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Leading lettings agency takes cautious line on landlord incorporation

One of London’s major letting agencies is urging landlords to take a cautious approach to whether they should incorporate in a bid to reduce their tax liability following George Osborne’s recent fiscal changes hitting the private rental sector.

“For existing landlords, it may not make financial sense to incorporate their existing portfolio. In effect, these landlords would have to “sell” their portfolio to their new company, thereby incurring stamp duty land taxes in doing so” explains Vidhur Mehra, finance director at Benham & Reeves Residential Lettings.

Mehra says the savings made on mortgage relief are unlikely to be enough to mitigate the five to 12 per cent SDLT for quite some time. There are certain circumstances in which the SDLT would not be payable but for most landlords the tax would be compulsory. There is also a possibility of triggering a capital gains tax if incorporation relief cannot be claimed.

However, Mehra says the bigger question is whether new property investors or existing landlords seeking to add to their portfolio should do so through a company. 

BRRL says that for most investors – even high rate tax payers – it still pays to buy the property in one’s own name rather than through a company. 

Although the monthly rental profit may be higher for the company as it does not pay the higher rates of tax, ultimately the private landlord comes out ahead financially once dividends or CGT on liquidation following the sale of the property are taken into account.  

To realise the company’s assets, the company either has to issue a dividend or will have to be liquidated which will trigger CGT on the distribution that has already been subject to corporation tax. What’s more, mortgages are more difficult for companies to obtain and are subject to commercial rates, thereby eroding the mortgage relief gains.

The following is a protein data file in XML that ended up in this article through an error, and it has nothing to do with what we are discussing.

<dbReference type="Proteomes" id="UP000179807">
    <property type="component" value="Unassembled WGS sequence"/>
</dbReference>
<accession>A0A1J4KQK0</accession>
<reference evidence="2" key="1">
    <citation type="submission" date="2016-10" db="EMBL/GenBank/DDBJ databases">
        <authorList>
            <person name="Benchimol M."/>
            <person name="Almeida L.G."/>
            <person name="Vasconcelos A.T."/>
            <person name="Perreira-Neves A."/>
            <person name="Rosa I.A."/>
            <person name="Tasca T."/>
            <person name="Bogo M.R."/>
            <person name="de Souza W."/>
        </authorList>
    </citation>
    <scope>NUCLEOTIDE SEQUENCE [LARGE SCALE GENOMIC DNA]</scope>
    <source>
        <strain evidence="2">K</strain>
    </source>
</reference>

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    Existing landlords will not want to sell,while people who see no income on money in bank,through low interest will continue to want to buy,making house prices rise.Interference with demand like Help to Buy,pushes up prices too.

  • Adam Hosker

    Somehwat agree with Vidhur Mehra on keeping properties in personal name (already owned).
    I do disagree with him on purchaseing new properties - he seems to base his proposals on landlords "benefiting" when selling up. That is property trading, landlords buy to hold property. In addition Vidhur Mehra will be aware of the benefits of selling the shares instead of the property - saving on SDLT, etc..

    Nevermind all that, what Vidhur Mehra says is not personal advice - you should speak to your accountant.

    Where Vidhur Mehra is incorrect is that mortgages for limited companies are not "difficult to obtain" and nor are they "subject to commercial rates". Many rates are dropping and two lenders have matched LTD Co rates to Personal Rates.

    In addition new BTL Affordability rules by the PRA will mean your "TAX" is taken into account and therefore it may be more difficult to obtain a mortgage in your personal name than in a LTD company name in the fututre.

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    'Mehra says the savings made on mortgage relief are unlikely to be enough to mitigate the five to 12 per cent SDLT for quite some time.' For sure they won't be enough.. I hope to hear some positive news about it.


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